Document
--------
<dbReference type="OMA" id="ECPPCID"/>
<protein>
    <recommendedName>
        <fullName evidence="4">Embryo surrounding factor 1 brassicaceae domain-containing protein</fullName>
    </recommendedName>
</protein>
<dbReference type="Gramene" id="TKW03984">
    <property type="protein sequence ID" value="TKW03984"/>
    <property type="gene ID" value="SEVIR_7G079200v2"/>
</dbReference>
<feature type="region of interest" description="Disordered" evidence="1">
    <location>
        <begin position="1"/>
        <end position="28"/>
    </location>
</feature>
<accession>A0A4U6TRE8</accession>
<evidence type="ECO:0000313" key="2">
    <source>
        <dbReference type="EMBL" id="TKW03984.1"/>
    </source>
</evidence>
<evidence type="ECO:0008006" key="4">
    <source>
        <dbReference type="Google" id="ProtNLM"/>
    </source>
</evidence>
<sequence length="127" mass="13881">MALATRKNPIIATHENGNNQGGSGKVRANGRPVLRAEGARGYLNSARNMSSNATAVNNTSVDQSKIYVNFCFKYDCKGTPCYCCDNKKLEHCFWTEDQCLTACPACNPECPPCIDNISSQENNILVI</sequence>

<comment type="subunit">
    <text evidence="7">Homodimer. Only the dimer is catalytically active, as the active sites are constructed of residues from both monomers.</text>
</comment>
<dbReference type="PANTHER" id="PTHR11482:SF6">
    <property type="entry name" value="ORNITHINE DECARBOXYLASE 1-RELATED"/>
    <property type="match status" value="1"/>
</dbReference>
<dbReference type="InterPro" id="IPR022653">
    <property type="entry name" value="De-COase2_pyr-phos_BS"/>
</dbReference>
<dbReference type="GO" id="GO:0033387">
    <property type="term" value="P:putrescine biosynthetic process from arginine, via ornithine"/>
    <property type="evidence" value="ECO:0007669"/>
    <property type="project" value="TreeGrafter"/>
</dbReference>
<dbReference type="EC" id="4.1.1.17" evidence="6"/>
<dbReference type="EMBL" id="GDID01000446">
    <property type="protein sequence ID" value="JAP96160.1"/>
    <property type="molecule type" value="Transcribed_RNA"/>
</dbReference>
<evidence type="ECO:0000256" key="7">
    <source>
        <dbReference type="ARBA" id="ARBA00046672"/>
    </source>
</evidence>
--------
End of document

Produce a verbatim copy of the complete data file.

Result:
<dbReference type="OMA" id="ECPPCID"/>
<protein>
    <recommendedName>
        <fullName evidence="4">Embryo surrounding factor 1 brassicaceae domain-containing protein</fullName>
    </recommendedName>
</protein>
<dbReference type="Gramene" id="TKW03984">
    <property type="protein sequence ID" value="TKW03984"/>
    <property type="gene ID" value="SEVIR_7G079200v2"/>
</dbReference>
<feature type="region of interest" description="Disordered" evidence="1">
    <location>
        <begin position="1"/>
        <end position="28"/>
    </location>
</feature>
<accession>A0A4U6TRE8</accession>
<evidence type="ECO:0000313" key="2">
    <source>
        <dbReference type="EMBL" id="TKW03984.1"/>
    </source>
</evidence>
<evidence type="ECO:0008006" key="4">
    <source>
        <dbReference type="Google" id="ProtNLM"/>
    </source>
</evidence>
<sequence length="127" mass="13881">MALATRKNPIIATHENGNNQGGSGKVRANGRPVLRAEGARGYLNSARNMSSNATAVNNTSVDQSKIYVNFCFKYDCKGTPCYCCDNKKLEHCFWTEDQCLTACPACNPECPPCIDNISSQENNILVI</sequence>

<comment type="subunit">
    <text evidence="7">Homodimer. Only the dimer is catalytically active, as the active sites are constructed of residues from both monomers.</text>
</comment>
<dbReference type="PANTHER" id="PTHR11482:SF6">
    <property type="entry name" value="ORNITHINE DECARBOXYLASE 1-RELATED"/>
    <property type="match status" value="1"/>
</dbReference>
<dbReference type="InterPro" id="IPR022653">
    <property type="entry name" value="De-COase2_pyr-phos_BS"/>
</dbReference>
<dbReference type="GO" id="GO:0033387">
    <property type="term" value="P:putrescine biosynthetic process from arginine, via ornithine"/>
    <property type="evidence" value="ECO:0007669"/>
    <property type="project" value="TreeGrafter"/>
</dbReference>
<dbReference type="EC" id="4.1.1.17" evidence="6"/>
<dbReference type="EMBL" id="GDID01000446">
    <property type="protein sequence ID" value="JAP96160.1"/>
    <property type="molecule type" value="Transcribed_RNA"/>
</dbReference>
<evidence type="ECO:0000256" key="7">
    <source>
        <dbReference type="ARBA" id="ARBA00046672"/>
    </source>
</evidence>